The Moon

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Earth's Satellite

The Moon is the Earth's only natural satellite (you might not be used to hearing the word "satellite" like this, but in fact its definition is: "A celestial body, or object in space, that orbits around a larger body"). Most astronomers believe that the Moon was formed about 4.51 billion years ago--about 30 million years after the Earth--as the result of a massive impact between the Earth and a planet-sized asteroid, known as Theia. The moon is about 3,474 km in diameter, which is just less than a quarter of Earth's 12,742 km diameter, and orbits at a distance from earth of 384,400 km.

Cool Facts About The Moon

  • The Moon isn't the only moon in the solar system. As of 2019, more than 200 moons have been discovered (Jupiter has 67 known moons and Saturn 62).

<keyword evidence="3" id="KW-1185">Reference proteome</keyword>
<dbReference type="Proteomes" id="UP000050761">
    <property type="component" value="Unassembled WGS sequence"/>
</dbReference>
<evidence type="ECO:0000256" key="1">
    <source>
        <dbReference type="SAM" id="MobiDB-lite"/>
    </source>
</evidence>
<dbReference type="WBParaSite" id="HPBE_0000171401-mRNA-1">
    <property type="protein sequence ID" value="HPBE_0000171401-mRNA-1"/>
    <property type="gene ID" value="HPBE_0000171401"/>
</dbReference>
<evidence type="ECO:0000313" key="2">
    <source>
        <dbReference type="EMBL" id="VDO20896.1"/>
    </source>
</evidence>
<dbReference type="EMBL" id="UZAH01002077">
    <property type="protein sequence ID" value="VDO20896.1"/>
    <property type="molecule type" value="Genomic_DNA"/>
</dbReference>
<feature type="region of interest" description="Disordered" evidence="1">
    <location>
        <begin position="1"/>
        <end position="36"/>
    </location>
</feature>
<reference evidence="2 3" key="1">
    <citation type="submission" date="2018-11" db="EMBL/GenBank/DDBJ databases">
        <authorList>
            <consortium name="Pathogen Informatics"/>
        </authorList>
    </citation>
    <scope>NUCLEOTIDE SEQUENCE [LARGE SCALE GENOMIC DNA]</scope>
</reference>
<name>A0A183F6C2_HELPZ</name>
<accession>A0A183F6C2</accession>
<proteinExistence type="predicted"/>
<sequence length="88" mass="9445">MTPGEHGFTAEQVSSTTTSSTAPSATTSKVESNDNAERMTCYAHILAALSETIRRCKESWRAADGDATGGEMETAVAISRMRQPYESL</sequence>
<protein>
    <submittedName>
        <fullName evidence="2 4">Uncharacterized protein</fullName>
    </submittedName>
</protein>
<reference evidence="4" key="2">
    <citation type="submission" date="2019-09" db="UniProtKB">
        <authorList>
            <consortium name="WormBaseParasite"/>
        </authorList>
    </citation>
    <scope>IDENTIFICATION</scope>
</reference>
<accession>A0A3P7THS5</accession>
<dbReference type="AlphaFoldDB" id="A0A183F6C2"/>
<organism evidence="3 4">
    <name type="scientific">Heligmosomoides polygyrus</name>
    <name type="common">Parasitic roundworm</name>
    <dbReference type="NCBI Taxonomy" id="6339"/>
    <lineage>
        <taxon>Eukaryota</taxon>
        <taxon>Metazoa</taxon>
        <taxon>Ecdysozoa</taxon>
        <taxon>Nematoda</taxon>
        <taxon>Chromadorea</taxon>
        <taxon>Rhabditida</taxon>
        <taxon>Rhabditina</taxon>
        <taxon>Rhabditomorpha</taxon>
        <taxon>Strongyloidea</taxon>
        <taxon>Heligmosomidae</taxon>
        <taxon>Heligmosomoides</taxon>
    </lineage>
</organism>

• The moon has mountains, just like Earth. The tallest is Mons Huygens, which, at about 4,700 m tall, is about half the height of Mt. Everest (8,848).
  • Because the moon itself rotates as it orbits Earth, only 60% of its surface is ever visible from the Earth. That is why there is a far side, or, dark side, of the moon.
  • In fact, however, the far side of the moon is illuminated by the Sun just as much as the near side.


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